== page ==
Protein Digestibility and Trypsin Inhibitor Activity of Legume Seeds

Otras publicaciones, Werner Jaffe

Protein Digestibility and Trypsin Inhibitor Activity of Legume Seeds

The poor nutritional quality of some crude legumes has hem attributed in early studies to low digestibility( 1) and it has been shown that in vitro digestibility of crude beans is lower than that of cooked beans (2) . Later, factors have€ been found in a number of crude legumes which inhibit the in vitro activity of trypsin(3). However, a purified trypsin inhibitor ¡rom soy beans did not inhibit growth of rats and chicks (4) . Moreover, no correlation between improvement of growth promoting action of legumes after autoclaving and their trypsin inhibitor content was found in a recent study (5). Some legumes contain heat labile factors which inhibit growth and are probably not identical with trypsin inhibitors (6). No correlation could be detected between growth depression by crude legume seeds and their trypsin inhibitor activity (7). It therefore seemed to be of interest to study the in vivo digestibility of some legúmes in the crude and autoc1aved form and to compare them with their activity to inhibit the action of trypsin in vitro.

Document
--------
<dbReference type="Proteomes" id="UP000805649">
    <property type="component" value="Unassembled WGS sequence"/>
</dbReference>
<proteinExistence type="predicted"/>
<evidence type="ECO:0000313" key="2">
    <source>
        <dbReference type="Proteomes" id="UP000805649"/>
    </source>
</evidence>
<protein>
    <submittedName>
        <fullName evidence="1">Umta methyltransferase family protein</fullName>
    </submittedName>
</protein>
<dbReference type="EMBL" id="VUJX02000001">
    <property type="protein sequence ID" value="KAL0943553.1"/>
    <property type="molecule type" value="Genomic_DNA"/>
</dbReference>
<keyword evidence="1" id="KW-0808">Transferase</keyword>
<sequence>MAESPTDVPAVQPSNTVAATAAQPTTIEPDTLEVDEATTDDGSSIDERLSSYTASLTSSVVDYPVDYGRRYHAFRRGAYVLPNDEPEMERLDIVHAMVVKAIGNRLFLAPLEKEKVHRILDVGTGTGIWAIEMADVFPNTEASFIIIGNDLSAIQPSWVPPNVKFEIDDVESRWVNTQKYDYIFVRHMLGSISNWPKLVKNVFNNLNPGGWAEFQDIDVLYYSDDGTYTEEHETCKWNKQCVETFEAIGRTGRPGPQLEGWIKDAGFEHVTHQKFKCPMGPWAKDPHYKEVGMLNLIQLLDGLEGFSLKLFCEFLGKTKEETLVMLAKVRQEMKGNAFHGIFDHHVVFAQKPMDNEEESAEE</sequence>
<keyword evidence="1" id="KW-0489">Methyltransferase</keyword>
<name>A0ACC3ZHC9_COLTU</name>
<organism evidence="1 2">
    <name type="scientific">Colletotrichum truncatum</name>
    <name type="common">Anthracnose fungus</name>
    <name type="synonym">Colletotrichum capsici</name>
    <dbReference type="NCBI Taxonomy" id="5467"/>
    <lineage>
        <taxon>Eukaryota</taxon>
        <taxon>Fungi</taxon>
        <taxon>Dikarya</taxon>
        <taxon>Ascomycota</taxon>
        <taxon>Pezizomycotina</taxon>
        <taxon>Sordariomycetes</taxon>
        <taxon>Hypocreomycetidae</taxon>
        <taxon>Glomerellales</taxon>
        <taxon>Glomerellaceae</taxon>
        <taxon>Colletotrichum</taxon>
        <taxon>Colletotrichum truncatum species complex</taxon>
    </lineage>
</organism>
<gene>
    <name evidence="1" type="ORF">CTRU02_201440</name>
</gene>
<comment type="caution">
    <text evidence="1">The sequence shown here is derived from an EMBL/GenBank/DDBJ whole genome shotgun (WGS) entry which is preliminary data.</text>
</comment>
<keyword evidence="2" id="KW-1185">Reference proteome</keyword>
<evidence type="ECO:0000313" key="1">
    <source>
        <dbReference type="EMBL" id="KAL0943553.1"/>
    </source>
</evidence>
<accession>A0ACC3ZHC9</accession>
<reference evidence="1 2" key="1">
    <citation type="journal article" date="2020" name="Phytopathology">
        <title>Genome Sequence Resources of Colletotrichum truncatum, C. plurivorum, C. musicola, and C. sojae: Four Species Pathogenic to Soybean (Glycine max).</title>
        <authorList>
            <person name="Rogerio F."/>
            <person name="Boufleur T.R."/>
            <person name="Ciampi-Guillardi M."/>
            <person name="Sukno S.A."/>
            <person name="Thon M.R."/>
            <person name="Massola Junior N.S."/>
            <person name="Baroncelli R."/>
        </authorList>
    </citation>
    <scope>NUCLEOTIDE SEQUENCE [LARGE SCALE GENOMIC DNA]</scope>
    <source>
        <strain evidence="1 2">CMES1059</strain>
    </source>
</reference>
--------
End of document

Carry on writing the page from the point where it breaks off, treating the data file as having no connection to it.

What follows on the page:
Experimental. The protein digestibility experiments were made with young SpragueDawley rats of about 100 g of weight. For each experiment 2 mal e and 2 female rats were housed in single screen bottomed cages. Food and water were given ad libitum. Food consumption was determined and feces were collected every 3 days, dried at 70°C, weighed, and analyzed for N. With the mentioned exceptions, the diets were composed mainly of starch and the amount of the dried and ground seeds to contain 10% of crude protein (Nx 6.25); the composition of these diets and the treatment of the legume seeds was the same as described earlier (8). The crude kidney beans and hyacinth beans were assayed as a mixture of 20% of the seeds with 80% of a commercial rat diet of known digestibility. This technic, although less accurate, had to be adopted as these seeds are toxic for rats and food consumption was very low when they were administered in the same diet as the other legumes studied. In a separate experiment, the protein digestibility of cooked kidney beans was determined using both experimental diets; the results differed only by 0.8%. To compute the true digestibility from the values of apparent digestibility, the endogenous nitrogen excretion in the feces of the strain of rats used was determined separately and found to correspond to an excretion Df 1.25ro of crude protein. This value was used for all the calculations. The digestibility Df each sample was determined from 3-8 times with 1-4 groups of rats. The results given in Table 1 are the averages of these experiments. Trypsin inhibitor activity was determined according to the technic of Borchers and Ackerson (3).

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